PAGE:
Cuba is a country rich in both history and culture. From the "discovery" of the New World to the Castro government, there is much to learn about this Caribbean country. This course will likely include multiple fieldtrips to different parts of the city that help highlight Cuba's diverse past and present.
Pitt in Cuba is offered in partnernship with the University of Havana. While in Cuba, you will be accompanied by a graduate student or faculty member from the University of Pittsburgh who will be your resource for day-to-day support, help with language and culture questions, and a friendly (and English-speaking) face from Pittsburgh. You'll also have the support of Dr. Anita Sanz, faculty from the University of Havana, and the staff of the residencia.
Hey there. I'm Brice and I'm one of the Assistant Directors at Pitt Study Abroad. I'm a born-and-raised Pittsburgher (and have the accent to prove it). My own study abroad experience as a Pitt student took me to Granada, Spain. Between my host family, the food, and all of the embarrassing language mistakes I made, it turned out to be some of the best months of my life. Now, I'm here to help you make your own study abroad experience a reality. When I'm not in the office, you can usually find me falling out of yoga poses, riding my bike, and ruining all of these physical activities with a plate of pierogi (extra butter and onions, please). Get in touch with me at firstname.lastname@example.org or 412-383-1029.
Dr. Anita Sanz is a Professor of Biology at the University of Havana and has been working with Pitt students studying abroad in Cuba since 2008. As the Pitt contact in Havana, Anita will help you get settled in to your residence and accompany you on most of your excursions. Anita will also serve as a resource for questions of culture, language, and general life in Cuba!
Items Billed by Pitt
|Study Abroad Fee||$300||$300|
|Total Billed by Pitt||$7,095||$7,295|
Estimated Additional Out-of-Pocket Costs
|Meals and Personal Expenses||$500 - $1,000|
|Travel to Pittsburgh||Varies|
Total Estimated Program Cost
Total Estimated Cost of Program
|$7,595 - $9,595||$7,795 - $9,795|
As a part of your Pitt in Cuba fee, the following are included in the program:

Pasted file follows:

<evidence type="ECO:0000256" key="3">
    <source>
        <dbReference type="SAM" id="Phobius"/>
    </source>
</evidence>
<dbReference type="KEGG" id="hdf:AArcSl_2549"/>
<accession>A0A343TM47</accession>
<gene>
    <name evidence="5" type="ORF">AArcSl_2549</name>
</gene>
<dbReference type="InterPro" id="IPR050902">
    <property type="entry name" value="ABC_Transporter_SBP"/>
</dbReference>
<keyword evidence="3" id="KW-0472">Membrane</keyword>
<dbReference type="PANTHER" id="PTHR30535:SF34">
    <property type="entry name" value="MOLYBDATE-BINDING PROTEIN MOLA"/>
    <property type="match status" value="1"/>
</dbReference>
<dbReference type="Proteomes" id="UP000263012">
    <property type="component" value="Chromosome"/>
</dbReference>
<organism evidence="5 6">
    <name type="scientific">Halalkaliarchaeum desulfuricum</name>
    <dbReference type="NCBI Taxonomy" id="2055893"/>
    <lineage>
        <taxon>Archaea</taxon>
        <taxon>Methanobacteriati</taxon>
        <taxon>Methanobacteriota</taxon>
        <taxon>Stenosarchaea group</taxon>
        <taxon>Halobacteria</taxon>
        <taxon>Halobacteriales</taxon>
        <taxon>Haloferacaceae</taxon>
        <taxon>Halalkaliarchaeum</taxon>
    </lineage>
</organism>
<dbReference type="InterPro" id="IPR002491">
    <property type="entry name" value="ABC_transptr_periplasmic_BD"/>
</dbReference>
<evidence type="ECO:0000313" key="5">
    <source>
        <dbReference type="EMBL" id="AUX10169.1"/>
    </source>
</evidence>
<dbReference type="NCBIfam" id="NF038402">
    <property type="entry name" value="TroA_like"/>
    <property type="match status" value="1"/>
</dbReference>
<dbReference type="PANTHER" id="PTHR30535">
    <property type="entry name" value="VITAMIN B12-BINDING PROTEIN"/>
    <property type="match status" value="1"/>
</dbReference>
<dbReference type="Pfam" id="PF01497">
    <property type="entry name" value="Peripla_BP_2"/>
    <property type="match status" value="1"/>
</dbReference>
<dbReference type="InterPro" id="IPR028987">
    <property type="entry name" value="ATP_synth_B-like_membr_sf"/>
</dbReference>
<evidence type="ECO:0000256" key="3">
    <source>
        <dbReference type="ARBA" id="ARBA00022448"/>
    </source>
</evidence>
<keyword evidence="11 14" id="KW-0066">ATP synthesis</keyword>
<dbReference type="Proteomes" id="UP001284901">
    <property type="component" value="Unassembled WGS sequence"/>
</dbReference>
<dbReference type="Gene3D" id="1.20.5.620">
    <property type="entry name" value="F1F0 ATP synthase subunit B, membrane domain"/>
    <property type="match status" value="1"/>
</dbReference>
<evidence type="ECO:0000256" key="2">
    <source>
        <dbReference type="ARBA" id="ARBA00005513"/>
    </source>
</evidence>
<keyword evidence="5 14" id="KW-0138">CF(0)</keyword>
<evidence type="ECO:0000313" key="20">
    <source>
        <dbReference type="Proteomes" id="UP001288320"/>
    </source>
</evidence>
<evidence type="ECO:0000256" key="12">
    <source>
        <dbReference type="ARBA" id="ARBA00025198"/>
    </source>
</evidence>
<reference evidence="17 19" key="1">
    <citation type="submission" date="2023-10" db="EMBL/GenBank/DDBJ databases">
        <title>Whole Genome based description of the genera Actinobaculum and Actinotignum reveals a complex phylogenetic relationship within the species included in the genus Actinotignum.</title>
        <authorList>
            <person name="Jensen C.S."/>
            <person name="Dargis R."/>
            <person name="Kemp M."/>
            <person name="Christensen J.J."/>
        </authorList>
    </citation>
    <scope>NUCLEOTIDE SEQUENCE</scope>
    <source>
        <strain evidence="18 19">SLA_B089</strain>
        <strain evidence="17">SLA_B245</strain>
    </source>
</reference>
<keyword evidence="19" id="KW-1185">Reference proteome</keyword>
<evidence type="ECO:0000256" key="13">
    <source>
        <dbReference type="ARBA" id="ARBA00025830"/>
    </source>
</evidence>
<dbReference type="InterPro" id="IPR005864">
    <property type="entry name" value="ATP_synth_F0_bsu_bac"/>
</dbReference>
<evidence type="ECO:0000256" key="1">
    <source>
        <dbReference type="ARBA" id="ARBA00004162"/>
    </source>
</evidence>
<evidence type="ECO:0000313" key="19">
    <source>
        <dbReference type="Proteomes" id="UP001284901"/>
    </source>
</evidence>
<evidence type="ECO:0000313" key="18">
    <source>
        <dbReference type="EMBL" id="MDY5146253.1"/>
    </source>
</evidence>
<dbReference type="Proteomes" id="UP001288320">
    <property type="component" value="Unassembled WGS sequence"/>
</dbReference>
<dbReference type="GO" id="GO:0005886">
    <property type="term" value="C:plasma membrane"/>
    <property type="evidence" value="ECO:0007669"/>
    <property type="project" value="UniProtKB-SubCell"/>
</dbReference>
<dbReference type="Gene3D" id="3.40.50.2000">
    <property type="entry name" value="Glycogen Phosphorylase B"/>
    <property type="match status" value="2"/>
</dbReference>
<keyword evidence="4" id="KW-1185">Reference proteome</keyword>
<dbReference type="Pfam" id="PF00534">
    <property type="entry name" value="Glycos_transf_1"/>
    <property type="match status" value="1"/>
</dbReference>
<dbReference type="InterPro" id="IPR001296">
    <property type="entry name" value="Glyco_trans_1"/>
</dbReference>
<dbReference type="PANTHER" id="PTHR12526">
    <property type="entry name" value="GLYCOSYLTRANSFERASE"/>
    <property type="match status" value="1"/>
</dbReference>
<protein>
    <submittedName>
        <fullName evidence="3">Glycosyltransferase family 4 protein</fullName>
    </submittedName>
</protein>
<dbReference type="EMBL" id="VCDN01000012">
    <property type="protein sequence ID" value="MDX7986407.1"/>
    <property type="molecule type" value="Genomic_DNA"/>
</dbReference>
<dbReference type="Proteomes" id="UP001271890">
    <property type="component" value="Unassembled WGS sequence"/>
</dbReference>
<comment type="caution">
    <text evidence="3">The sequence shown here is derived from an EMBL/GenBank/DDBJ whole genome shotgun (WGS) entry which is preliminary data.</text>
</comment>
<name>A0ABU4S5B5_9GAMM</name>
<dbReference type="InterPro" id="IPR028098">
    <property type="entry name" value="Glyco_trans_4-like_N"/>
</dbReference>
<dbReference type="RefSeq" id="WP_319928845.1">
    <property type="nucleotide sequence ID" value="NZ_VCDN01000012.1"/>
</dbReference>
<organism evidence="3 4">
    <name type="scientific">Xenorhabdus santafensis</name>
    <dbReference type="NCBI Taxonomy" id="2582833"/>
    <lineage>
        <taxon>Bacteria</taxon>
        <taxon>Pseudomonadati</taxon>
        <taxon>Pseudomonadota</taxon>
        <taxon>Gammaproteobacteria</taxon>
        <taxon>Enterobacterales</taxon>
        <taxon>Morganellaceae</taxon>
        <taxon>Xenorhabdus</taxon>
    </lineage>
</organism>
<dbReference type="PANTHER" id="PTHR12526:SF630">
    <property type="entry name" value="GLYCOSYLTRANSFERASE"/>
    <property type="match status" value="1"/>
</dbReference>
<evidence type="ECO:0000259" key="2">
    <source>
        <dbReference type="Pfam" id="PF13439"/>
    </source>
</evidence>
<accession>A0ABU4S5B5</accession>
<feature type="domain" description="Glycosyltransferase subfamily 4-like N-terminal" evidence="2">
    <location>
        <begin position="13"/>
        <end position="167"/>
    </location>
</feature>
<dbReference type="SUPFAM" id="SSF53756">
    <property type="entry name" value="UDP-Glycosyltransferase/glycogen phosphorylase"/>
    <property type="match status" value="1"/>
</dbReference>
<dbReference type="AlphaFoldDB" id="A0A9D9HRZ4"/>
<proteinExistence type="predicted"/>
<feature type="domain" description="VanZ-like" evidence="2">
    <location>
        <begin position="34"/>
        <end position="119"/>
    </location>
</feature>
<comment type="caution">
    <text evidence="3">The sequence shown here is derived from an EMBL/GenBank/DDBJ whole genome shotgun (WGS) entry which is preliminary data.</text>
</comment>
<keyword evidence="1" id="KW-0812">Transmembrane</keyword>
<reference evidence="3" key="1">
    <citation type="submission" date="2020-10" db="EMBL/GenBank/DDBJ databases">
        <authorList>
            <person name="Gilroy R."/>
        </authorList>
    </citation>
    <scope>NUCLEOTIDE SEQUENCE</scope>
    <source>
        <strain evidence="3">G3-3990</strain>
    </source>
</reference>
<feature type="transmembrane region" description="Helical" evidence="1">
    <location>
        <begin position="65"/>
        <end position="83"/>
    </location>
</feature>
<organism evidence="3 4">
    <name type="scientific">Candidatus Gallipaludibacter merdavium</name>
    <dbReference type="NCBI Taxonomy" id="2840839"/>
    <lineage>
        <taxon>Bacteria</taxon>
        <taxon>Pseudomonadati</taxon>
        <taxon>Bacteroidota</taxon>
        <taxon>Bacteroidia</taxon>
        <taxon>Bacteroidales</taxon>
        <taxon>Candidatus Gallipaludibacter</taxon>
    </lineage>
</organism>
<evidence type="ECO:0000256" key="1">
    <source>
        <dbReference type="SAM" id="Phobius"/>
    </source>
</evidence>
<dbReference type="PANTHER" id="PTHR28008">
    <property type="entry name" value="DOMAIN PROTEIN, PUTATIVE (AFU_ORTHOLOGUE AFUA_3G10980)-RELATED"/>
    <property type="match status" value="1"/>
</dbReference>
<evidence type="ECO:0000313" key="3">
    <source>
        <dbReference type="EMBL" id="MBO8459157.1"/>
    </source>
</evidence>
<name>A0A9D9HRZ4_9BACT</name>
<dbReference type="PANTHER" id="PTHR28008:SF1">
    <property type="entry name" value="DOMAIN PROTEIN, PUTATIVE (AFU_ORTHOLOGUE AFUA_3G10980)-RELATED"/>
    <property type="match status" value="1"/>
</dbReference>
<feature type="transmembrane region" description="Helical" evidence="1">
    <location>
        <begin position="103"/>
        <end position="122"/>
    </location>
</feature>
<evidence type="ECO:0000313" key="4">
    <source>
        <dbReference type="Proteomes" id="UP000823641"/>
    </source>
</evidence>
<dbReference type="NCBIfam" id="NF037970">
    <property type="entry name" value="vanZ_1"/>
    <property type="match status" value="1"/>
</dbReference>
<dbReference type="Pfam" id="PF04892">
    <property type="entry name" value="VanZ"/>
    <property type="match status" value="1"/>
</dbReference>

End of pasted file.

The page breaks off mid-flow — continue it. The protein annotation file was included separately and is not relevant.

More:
- Tuition for 9 credits
- Housing in a double room
- Breakfast and dinner at the hotel
- Airfare from Domestic Departure City to Havana (approximately $800 value)
- Airport Transfer in Havana
- City of Havana Tour
- Culture events and activities
Given the normalization of relations with Cuba, laws and policies regarding payment may change. For now, Pitt Study Abroad recommends that you plan on taking all funds you might need with you in CASH. Although the situation is changing, you should plan on not having access to your debit or credit card while in Cuba.
Remember that your lifestyle and spending choices can greatly affect the amount of money you'll need while abroad. Visit our Budgeting page for more information.
Traveling to and from Cuba
Because of the limited number of flights to Cuba, and to make it easier for the group, you will be required to travel to Pittsburgh on May 17th, the day before departing for the program. Pitt Study Abroad will provide a hotel room for the evening and the group will depart early the next morning.
Visa and US regulations prevent you from traveling in Cuba after your program - you are required to depart with the group from Cuba. You will be able to return to the city of you choice in the US.
While in Cuba - Itinerary and Independent Travel
Click here to download an example itinerary for the program. Keep in mind that the excursions, their lengths, and dates are all subject to change.
Traveling in Cuba can be both difficult and expensive, so very few students choose to travel independently during the program. If you do choose to do so, we recommend that you do not make any travel arrangements before arriving in country.
It is important that you remember that studying abroad in Cuba is a unique and rewarding experience, but it is not without its challenges. A few things to consider: Internet access is extremely limited in Cuba and many websites accessible from the U.S. (Facebook, Twitter, Gmail) may or may not be accessible while you are abroad. Communication with the United States by phone can be difficult and you cannot send mail between the two countries. Although this seems daunting, it offers you the opportunity to achieve a level of cultural immersion that simply is not possible on a majority of other study abroad programs.